Initiatives to Improve Supply Chain Transparency Receive Funds

By Hari Yellina
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Producers have been guaranteed more transparency in the supply chain, with national funding supporting the initiative. The federal government has pledged $1.75 million to help the business boost market openness and bargaining leverage. The Australian Bureau of Agricultural and Resource Economics and Sciences has received funding, as has an industry consortium managed by Fresh Markets Australia. Under the government’s $5.94 million programme to promote market transparency throughout perishable agricultural goods supply chains, FMA will receive a $653,950 award. The funds will go toward the development and implementation of FreshData, a web-based tool that delivers verifiable, regularly updated market data for all fresh fruits and vegetables.

Growers will be able to acquire daily market information on the prices of fresh fruit and vegetables, as well as the number of market sales, online within 24 hours. It was a practical example of addressing price transparency in perishable agricultural goods supply chains, according to then-Minister of Agriculture David Littleproud. “The more perishable your commodities are, the weaker your bargaining position becomes,” Mr Littleproud explained. “Australian horticulture produces some of the world’s greatest fruit, and it’s critical that our growers receive a fair market price.” The initiative will study, design, pilot, and execute a verified market price reporting scheme, according to FMA general manager Gail Woods.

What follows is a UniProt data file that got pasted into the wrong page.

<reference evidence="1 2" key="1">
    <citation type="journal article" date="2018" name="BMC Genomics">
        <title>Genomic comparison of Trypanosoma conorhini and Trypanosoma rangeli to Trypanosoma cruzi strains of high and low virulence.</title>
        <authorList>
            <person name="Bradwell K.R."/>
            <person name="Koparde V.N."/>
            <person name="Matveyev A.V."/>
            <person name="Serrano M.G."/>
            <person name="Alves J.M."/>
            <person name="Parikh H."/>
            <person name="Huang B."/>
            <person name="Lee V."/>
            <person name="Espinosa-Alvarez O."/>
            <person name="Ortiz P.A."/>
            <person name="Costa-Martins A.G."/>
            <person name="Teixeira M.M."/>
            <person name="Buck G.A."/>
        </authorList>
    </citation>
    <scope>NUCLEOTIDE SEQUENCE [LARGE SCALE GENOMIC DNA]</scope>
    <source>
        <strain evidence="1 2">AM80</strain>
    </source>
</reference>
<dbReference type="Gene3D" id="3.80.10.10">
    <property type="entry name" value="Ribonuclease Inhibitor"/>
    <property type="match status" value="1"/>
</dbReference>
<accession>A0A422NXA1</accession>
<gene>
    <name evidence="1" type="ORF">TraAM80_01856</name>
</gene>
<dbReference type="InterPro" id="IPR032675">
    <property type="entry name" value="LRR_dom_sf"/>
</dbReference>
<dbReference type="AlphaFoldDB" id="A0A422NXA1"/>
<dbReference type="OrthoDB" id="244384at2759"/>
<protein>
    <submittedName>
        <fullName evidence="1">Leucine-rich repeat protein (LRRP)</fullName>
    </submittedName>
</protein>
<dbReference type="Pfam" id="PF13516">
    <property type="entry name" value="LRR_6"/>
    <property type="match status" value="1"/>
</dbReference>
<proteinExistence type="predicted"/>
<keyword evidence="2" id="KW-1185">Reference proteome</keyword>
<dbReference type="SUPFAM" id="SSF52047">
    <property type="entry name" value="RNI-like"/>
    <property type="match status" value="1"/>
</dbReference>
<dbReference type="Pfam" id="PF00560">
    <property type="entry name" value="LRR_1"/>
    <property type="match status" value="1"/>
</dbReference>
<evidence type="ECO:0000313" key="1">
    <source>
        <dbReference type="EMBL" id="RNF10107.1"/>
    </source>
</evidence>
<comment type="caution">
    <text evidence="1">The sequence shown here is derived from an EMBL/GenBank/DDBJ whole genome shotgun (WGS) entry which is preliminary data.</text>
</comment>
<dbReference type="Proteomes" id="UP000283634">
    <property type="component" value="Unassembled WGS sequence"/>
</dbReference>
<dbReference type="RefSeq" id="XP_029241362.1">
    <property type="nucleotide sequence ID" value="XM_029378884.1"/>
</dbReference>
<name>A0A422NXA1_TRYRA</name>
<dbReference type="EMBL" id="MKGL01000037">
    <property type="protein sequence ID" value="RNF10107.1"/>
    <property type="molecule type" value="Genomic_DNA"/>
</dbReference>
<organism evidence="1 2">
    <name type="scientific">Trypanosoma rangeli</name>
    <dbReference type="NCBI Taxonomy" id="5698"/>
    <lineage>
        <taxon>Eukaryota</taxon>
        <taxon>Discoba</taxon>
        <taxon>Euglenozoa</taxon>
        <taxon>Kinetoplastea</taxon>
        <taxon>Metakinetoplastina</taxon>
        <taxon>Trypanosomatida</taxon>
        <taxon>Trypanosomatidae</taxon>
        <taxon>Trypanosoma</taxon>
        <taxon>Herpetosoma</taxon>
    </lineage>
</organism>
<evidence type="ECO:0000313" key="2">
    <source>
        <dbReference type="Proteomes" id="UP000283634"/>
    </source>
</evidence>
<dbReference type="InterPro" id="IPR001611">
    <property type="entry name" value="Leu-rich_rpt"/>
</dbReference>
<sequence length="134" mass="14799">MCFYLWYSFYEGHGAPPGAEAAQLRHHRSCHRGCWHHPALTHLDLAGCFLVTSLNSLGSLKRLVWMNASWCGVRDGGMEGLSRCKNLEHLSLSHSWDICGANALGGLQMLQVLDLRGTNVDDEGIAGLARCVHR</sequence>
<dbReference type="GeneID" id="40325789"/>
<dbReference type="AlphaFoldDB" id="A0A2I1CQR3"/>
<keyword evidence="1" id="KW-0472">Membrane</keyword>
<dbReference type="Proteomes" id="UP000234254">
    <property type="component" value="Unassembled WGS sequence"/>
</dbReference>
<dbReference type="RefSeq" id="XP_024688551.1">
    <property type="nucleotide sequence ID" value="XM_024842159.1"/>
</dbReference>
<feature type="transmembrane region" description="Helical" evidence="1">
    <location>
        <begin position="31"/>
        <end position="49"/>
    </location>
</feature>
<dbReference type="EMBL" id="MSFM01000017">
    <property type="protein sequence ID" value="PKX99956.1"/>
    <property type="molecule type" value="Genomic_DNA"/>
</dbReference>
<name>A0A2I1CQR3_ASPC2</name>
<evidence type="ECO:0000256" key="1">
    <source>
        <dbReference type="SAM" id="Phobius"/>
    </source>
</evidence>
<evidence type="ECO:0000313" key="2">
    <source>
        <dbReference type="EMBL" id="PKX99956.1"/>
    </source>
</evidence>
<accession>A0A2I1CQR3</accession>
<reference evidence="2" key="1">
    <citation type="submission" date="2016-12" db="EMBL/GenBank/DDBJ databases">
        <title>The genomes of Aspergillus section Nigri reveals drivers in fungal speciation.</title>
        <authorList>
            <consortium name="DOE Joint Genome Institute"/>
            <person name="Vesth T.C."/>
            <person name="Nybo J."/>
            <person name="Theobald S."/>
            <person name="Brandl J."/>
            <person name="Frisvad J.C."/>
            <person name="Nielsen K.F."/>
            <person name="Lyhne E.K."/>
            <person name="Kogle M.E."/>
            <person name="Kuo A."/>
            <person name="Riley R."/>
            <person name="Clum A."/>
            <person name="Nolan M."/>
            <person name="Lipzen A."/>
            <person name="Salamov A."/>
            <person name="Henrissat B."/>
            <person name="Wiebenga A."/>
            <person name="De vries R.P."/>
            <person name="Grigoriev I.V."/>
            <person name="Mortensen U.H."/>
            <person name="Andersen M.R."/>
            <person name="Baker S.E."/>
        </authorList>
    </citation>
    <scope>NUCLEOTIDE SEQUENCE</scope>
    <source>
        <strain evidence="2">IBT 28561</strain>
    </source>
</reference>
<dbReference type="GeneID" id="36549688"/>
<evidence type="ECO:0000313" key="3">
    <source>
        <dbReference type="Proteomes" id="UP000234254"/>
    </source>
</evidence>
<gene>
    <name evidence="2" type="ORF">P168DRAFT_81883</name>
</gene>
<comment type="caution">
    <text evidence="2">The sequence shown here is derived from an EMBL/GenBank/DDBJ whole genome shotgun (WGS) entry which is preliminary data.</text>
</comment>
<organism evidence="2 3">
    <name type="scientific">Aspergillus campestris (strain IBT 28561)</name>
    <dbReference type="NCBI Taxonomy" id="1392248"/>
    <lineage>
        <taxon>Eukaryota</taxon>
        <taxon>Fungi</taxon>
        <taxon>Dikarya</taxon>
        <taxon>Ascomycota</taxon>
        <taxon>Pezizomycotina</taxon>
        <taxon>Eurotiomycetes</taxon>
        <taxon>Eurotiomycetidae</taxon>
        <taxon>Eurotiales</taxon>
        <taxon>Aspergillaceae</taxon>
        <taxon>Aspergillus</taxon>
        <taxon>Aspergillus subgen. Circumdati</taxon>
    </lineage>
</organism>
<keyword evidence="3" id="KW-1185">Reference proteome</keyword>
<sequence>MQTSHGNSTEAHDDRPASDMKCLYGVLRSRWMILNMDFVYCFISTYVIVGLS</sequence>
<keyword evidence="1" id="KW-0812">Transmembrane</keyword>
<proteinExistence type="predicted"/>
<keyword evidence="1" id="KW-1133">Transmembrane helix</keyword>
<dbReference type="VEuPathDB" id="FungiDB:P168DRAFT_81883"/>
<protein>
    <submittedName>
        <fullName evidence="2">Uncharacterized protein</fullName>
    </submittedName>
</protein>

FreshData will be available online, overlaying historical weather and other data to allow the horticultural supply chain to measure whether prices received are competitive and to send pricing signals to interpret if there is an under or oversupply of produce, according to Ms Woods. “The project’s goal is to equip growers with information to help them make decisions about future supply capacity investments.” ABARES will undertake a representative survey of apple and pear growers in order to provide a thorough picture of farm performance, with the results being published on the ABARES website. The study will be funded with $1 million from the Department of Agriculture, Water and the Environment’s existing funds.

“This work will enable a timely disclosure of cost of production, production margins, and overall industry profitability,” Mr Littleproud said, adding that “transparency will assist all sides in striking a fair contract.” “Knowing an industry’s cost of production is critical to determining if growers are compensated fairly in the marketplace.” Jeremy Griffith, head of government relations and advocacy at Apple and Pear Australia Limited, said the organisation was glad the federal government recognised growers were not receiving a fair price for their apples and pears. Mr Griffith added, “It’s been one of the hardest seasons on record, and producers aren’t able to meet their basic expenditures.” “Undertaking a cost of production study, will help buyers and consumers better understand the true cost of production and hopefully assist in ensuring sustainable long-term pricing.”


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